Toddler is one of seven children globally diagnosed with rare disease after she was delivered prematurely because the mother had Covid pneumonia, mother wants to raise awareness to rare diseases in kids
Since the start of the Covid-19 pandemic, nearly 86 million Americans tested positive on the virus despite America having one of the highest vaccination rates so far. While we are currently in a period with stable daily number of cases, the 14-day average shows that the country still adds more than 100,000 new positive cases on a daily basis.
Currently, more than 259 million Americans are vaccinated with at least one dose against Covid-19, representing 78.1% of the population, which is among the highest vacation rates in the world. Despite providing decent protection against severe condition and death, many people, especially pregnant woman and breastfeeding mothers, are still vaccine hesitant because when the Covid-19 vaccines were authorized for emergency use, most of the pre-approval vaccine procedures were skipped.
However, health experts and CDC are constantly urging people to get vaccinated and protect themselves from the virus since the Covid-19 vaccination outweighs the known and potential risks. CDC further claims that pregnant woman should also get vaccinated against Covid-19 since vaccines are safe and effective, otherwise, mothers-to-be are exposed to pregnancy complications if they get sick with the virus.
More than a year ago, Michelle Wilkerson gave birth to her daughter Emi who was born prematurely because doctors at a local clinic thought that the baby was not receiving adequate oxygen since the mother had Covid pneumonia at the end of her pregnancy. In March last year, doctors delivered the baby six weeks early and that’s was the start of the emotional rollercoaster the mother still experiences.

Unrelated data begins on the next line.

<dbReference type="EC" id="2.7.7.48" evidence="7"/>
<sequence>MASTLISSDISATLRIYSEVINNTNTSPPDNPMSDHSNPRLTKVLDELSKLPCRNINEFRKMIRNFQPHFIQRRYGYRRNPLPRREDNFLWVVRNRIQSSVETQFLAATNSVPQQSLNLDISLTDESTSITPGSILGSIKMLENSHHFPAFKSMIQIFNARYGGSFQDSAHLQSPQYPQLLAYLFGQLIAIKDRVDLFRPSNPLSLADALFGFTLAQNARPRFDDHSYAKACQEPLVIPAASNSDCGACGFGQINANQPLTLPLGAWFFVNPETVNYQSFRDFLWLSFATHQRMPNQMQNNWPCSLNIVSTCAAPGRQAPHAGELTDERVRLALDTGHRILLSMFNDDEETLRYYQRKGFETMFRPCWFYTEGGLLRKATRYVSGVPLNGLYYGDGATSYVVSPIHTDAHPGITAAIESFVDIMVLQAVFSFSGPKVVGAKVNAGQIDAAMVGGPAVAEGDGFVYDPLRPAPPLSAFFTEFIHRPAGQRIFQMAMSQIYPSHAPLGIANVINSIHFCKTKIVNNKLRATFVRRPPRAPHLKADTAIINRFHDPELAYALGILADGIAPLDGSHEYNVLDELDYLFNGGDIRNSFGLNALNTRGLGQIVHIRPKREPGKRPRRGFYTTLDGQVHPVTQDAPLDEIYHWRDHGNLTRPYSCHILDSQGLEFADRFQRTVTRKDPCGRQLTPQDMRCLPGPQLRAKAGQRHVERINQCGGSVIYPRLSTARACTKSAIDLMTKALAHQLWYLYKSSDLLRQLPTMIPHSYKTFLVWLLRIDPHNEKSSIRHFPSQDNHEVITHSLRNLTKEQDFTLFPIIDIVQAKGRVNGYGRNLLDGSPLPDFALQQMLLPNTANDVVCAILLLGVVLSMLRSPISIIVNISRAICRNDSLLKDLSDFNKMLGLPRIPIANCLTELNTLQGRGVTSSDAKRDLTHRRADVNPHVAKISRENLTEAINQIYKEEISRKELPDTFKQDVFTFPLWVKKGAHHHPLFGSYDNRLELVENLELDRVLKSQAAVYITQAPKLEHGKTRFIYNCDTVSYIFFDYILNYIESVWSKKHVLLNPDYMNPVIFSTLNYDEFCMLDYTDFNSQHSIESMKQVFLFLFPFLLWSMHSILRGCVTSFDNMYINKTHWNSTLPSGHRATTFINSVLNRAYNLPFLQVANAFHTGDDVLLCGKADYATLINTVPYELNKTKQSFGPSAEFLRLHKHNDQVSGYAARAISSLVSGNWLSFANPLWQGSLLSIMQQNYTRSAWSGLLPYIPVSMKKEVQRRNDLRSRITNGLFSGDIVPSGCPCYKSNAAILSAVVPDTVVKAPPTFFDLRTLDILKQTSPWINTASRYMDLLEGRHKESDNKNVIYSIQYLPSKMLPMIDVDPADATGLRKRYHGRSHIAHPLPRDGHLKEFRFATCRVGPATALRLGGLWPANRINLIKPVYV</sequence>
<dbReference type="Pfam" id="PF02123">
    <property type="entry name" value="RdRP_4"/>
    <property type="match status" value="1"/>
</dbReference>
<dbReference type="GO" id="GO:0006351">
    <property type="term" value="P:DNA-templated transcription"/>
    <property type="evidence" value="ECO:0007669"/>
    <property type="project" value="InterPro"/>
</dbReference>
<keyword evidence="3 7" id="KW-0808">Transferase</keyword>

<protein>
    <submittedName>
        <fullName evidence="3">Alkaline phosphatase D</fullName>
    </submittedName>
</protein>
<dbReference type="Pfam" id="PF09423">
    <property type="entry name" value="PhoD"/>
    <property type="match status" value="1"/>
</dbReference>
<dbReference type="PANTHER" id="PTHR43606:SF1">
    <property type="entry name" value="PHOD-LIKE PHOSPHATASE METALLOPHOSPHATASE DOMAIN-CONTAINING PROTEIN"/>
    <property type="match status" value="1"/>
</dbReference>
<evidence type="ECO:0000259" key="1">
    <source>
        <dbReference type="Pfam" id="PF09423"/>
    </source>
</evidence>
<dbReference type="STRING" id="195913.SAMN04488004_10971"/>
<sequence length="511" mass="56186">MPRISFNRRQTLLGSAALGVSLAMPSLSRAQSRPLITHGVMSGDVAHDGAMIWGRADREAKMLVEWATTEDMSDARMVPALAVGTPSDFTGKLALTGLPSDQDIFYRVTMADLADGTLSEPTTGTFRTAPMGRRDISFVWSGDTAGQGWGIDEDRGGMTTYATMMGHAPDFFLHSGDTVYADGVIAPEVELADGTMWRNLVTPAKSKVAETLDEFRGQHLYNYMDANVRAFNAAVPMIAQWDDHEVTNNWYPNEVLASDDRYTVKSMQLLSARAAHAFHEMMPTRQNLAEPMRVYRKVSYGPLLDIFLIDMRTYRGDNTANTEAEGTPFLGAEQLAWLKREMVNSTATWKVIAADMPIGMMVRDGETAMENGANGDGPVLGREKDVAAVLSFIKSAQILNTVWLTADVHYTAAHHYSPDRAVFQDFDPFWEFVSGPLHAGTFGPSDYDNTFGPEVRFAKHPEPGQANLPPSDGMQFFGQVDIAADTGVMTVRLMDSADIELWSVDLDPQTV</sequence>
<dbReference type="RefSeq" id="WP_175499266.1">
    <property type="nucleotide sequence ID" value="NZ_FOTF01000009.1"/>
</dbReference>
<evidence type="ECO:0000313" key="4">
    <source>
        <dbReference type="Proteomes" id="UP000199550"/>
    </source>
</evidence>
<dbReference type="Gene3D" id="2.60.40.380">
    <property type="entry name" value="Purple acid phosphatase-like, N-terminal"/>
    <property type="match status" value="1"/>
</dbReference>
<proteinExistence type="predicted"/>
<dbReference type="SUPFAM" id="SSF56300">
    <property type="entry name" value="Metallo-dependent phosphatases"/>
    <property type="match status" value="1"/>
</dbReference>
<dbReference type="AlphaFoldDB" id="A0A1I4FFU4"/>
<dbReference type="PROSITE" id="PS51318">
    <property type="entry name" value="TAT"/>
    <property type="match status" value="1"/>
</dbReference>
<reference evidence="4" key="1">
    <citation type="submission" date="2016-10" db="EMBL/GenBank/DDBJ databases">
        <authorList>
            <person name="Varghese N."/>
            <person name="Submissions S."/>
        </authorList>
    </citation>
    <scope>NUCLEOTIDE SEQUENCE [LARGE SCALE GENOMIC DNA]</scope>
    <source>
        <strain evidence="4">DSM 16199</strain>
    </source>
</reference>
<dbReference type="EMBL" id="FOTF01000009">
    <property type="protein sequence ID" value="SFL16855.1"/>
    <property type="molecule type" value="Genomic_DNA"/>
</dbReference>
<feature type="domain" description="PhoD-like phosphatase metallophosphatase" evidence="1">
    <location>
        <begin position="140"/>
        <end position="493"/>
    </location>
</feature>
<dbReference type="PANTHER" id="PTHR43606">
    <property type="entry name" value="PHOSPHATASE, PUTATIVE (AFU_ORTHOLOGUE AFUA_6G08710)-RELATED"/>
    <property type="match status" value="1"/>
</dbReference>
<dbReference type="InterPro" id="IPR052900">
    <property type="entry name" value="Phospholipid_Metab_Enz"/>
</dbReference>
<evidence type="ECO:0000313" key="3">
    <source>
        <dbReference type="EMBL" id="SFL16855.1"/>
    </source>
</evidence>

Shortly after the baby was delivered, doctors at a Ga. based clinic diagnosed the baby with cerebral palsy. The mother, however, said something wasn’t right — Emi was misdiagnosed. Emi was taken to another hospital where she had her little feeding tube changed out to a permanent button.
“I felt like something was going on. I felt like she was having infantile spasms. And sure enough, when we went to get her tube changed out, I just told GI I thought she was having infantile spasms. He didn’t even look at the video, he admitted us,” Michelle said.
In the upcoming period, doctors conducted several different tests and the mother was told something no parent wants to hear: Emi was diagnosed with KIF1A, a severe and extremely rare neurodegenerative disorder. The mother was devastated, but she received a lot of support by parents of children with special needs.
Unfortunately, Emi was diagnosed with the E253k variant of KIF1A, the rarest variant and variant that is known as the one that results with the most serious forms of the disease. According to Michelle, Emi is one in just seven children living with this type of disease in the whole world. While most of the children don’t make it past 2 years old, Michelle was told about a child diagnosed with the same disease who is now over 5. Emi turned 1 in March and her closest family relatives are making the most of the time they have with her.
Michelle left her job and she is now fully dedicated in looking over Emi. She decided to share her story with the public few days ago in an effort to help parents who go through something like this and to raise awareness to rare diseases in kids.